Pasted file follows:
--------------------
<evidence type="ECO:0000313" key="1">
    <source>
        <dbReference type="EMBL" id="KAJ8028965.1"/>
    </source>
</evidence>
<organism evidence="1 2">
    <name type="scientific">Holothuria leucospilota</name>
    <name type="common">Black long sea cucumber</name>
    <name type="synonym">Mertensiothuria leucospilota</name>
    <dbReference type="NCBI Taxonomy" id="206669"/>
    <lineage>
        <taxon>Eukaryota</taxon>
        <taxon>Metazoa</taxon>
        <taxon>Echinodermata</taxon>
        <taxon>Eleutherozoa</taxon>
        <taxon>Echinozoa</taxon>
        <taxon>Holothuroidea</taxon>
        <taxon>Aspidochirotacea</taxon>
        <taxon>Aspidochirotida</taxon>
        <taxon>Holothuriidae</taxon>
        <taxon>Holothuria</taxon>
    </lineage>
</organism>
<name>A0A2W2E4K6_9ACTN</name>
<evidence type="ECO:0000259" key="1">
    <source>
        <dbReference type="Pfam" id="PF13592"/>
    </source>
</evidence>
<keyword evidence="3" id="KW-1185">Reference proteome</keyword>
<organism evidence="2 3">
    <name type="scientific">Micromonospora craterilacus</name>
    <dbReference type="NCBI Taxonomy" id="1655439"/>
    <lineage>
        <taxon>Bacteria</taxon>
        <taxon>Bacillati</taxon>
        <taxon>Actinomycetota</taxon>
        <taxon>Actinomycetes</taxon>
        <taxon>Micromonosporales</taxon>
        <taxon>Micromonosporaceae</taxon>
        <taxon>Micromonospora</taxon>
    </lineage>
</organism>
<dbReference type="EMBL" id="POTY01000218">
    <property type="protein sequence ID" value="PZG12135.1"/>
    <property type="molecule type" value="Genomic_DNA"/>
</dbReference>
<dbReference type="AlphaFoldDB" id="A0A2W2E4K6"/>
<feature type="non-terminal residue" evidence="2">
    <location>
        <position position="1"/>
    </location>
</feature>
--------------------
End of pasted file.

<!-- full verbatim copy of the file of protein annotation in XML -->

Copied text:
<evidence type="ECO:0000313" key="1">
    <source>
        <dbReference type="EMBL" id="KAJ8028965.1"/>
    </source>
</evidence>
<organism evidence="1 2">
    <name type="scientific">Holothuria leucospilota</name>
    <name type="common">Black long sea cucumber</name>
    <name type="synonym">Mertensiothuria leucospilota</name>
    <dbReference type="NCBI Taxonomy" id="206669"/>
    <lineage>
        <taxon>Eukaryota</taxon>
        <taxon>Metazoa</taxon>
        <taxon>Echinodermata</taxon>
        <taxon>Eleutherozoa</taxon>
        <taxon>Echinozoa</taxon>
        <taxon>Holothuroidea</taxon>
        <taxon>Aspidochirotacea</taxon>
        <taxon>Aspidochirotida</taxon>
        <taxon>Holothuriidae</taxon>
        <taxon>Holothuria</taxon>
    </lineage>
</organism>
<name>A0A2W2E4K6_9ACTN</name>
<evidence type="ECO:0000259" key="1">
    <source>
        <dbReference type="Pfam" id="PF13592"/>
    </source>
</evidence>
<keyword evidence="3" id="KW-1185">Reference proteome</keyword>
<organism evidence="2 3">
    <name type="scientific">Micromonospora craterilacus</name>
    <dbReference type="NCBI Taxonomy" id="1655439"/>
    <lineage>
        <taxon>Bacteria</taxon>
        <taxon>Bacillati</taxon>
        <taxon>Actinomycetota</taxon>
        <taxon>Actinomycetes</taxon>
        <taxon>Micromonosporales</taxon>
        <taxon>Micromonosporaceae</taxon>
        <taxon>Micromonospora</taxon>
    </lineage>
</organism>
<dbReference type="EMBL" id="POTY01000218">
    <property type="protein sequence ID" value="PZG12135.1"/>
    <property type="molecule type" value="Genomic_DNA"/>
</dbReference>
<dbReference type="AlphaFoldDB" id="A0A2W2E4K6"/>
<feature type="non-terminal residue" evidence="2">
    <location>
        <position position="1"/>
    </location>
</feature>